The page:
Self-employment paying off for IT contractors

Monday 16 October 2017

Anyone thinking about becoming self-employed is likely to be concerned about their finances. It can be difficult to make the leap into being your own boss if it's not clear how much you will be earning if you do so. Luckily, IT professionals will be pleased to hear that contracting could well be the best financial decision for them.

Recent research performed by QDOS Contractor has found that 40 per cent of IT contractors charge a day rate of more than £500. The average yearly wage for someone working in this industry is just under £45,000, which these freelancers could make in just 90 days, or around four months of five-day working weeks.

In fact, if these contractors were able to work every working day in 2017, they would earn £126,000. Eight per cent of the 711 freelancers surveyed reported charging over £700 for a daily rate, so could potentially make over £175,000 this year.

In fact, very few contractors had a daily rate lower than £300. Only 12 per cent of those surveyed charged lower than this, with the vast majority billing clients £301 and above per day; enough to make the average IT wage in 150 working days. Overall, 20 per cent of the freelancers surveyed said they charged between £301 and £400 per day, while 28 per cent had a daily rate of between £401 and £500.

However, it is important to bear in mind that very few contractors are able - or willing - to work every single day in a year, which will affect your income. You should remember that charging higher rates may bring you more income, but could also put off potential clients who cannot afford your services.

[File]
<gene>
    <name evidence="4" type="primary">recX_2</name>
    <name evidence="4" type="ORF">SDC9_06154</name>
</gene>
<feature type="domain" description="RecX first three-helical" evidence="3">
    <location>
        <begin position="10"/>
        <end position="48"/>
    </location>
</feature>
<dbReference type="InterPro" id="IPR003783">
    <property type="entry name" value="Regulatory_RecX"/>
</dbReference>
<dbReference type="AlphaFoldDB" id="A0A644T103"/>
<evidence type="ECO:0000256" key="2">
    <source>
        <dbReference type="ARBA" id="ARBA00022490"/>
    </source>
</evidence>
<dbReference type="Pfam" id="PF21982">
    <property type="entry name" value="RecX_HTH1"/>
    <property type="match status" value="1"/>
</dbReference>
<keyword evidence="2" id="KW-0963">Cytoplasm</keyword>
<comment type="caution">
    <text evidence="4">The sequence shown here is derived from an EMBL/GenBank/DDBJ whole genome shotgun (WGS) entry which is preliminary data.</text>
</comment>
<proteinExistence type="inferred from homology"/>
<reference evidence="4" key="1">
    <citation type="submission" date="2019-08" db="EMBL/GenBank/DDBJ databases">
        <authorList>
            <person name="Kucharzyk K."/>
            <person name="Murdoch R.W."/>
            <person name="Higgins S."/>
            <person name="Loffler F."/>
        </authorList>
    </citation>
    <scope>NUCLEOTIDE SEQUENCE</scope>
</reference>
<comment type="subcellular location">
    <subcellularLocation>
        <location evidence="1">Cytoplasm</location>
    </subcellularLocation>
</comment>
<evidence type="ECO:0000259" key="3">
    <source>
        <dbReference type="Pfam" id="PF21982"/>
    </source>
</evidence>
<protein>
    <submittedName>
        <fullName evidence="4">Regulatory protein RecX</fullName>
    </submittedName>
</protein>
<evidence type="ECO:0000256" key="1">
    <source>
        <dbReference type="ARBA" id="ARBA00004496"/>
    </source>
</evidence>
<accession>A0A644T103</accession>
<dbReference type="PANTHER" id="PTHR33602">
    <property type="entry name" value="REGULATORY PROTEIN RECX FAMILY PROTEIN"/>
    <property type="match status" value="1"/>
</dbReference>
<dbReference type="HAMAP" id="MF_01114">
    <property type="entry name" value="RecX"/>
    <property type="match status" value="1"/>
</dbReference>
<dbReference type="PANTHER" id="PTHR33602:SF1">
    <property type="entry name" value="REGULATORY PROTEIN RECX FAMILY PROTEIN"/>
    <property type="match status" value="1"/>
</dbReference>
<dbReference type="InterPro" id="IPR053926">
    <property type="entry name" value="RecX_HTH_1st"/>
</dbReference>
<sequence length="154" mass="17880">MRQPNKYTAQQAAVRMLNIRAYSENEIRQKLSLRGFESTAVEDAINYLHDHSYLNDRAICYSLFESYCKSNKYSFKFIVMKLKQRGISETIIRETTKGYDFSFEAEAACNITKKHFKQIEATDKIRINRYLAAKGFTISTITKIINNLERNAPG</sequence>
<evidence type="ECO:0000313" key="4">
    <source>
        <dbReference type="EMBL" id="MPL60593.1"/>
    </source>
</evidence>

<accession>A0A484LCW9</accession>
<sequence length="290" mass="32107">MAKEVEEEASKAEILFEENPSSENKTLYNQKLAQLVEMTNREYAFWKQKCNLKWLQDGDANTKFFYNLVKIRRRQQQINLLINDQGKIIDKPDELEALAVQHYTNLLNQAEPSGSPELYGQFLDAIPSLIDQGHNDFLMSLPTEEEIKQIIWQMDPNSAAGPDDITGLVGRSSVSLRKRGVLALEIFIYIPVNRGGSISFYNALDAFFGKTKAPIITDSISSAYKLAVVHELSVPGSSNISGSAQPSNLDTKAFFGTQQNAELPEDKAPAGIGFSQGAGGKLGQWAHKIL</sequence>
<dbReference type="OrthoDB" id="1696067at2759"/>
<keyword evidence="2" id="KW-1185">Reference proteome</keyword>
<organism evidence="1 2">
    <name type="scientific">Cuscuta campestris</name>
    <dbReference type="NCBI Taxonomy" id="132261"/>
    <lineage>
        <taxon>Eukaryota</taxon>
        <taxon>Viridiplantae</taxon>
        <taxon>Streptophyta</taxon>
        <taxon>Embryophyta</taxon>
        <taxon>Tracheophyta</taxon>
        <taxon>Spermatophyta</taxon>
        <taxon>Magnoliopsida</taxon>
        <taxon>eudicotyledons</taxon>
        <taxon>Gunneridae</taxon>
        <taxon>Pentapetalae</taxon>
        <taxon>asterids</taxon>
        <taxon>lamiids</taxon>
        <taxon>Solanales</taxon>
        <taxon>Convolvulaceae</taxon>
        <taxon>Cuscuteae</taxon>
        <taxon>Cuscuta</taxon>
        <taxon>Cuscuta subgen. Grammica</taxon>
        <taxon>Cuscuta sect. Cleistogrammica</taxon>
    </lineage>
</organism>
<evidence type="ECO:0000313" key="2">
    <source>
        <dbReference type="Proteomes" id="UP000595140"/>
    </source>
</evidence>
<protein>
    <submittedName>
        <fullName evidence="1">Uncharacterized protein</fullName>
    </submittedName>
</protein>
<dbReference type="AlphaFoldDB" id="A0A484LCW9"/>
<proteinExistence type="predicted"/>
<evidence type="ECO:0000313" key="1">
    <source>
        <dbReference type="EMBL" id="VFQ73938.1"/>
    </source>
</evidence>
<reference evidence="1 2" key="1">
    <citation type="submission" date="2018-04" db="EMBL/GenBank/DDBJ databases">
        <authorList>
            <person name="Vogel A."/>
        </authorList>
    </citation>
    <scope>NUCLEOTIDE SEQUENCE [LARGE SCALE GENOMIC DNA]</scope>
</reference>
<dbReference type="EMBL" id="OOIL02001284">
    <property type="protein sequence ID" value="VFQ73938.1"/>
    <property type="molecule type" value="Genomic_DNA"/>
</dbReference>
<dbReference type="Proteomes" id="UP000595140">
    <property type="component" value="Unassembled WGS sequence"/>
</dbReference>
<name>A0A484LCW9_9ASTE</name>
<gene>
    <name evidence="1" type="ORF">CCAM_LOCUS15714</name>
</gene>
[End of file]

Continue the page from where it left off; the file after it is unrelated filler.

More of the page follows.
Seb Maley, Qdos Contractor's CEO, said: "In comparison to employment, self-employment will always bring with it added risks and less security, which in many respects counterbalances what might well be perceived as expensive day rates."

Nevertheless, this method of working comes with a large number of benefits. Self-employment means more flexibility, with the ability to work whenever you choose. It also gives you the freedom to decide how you want to work, as well as how much to charge for your services.

With the potential to earn a significant amount of money, it is always worth at least considering moving into self-employment. If you're wondering what your options are, Brookson has a free guide you can download to see whether freelancing is right for you.


By Victoria McDonnell

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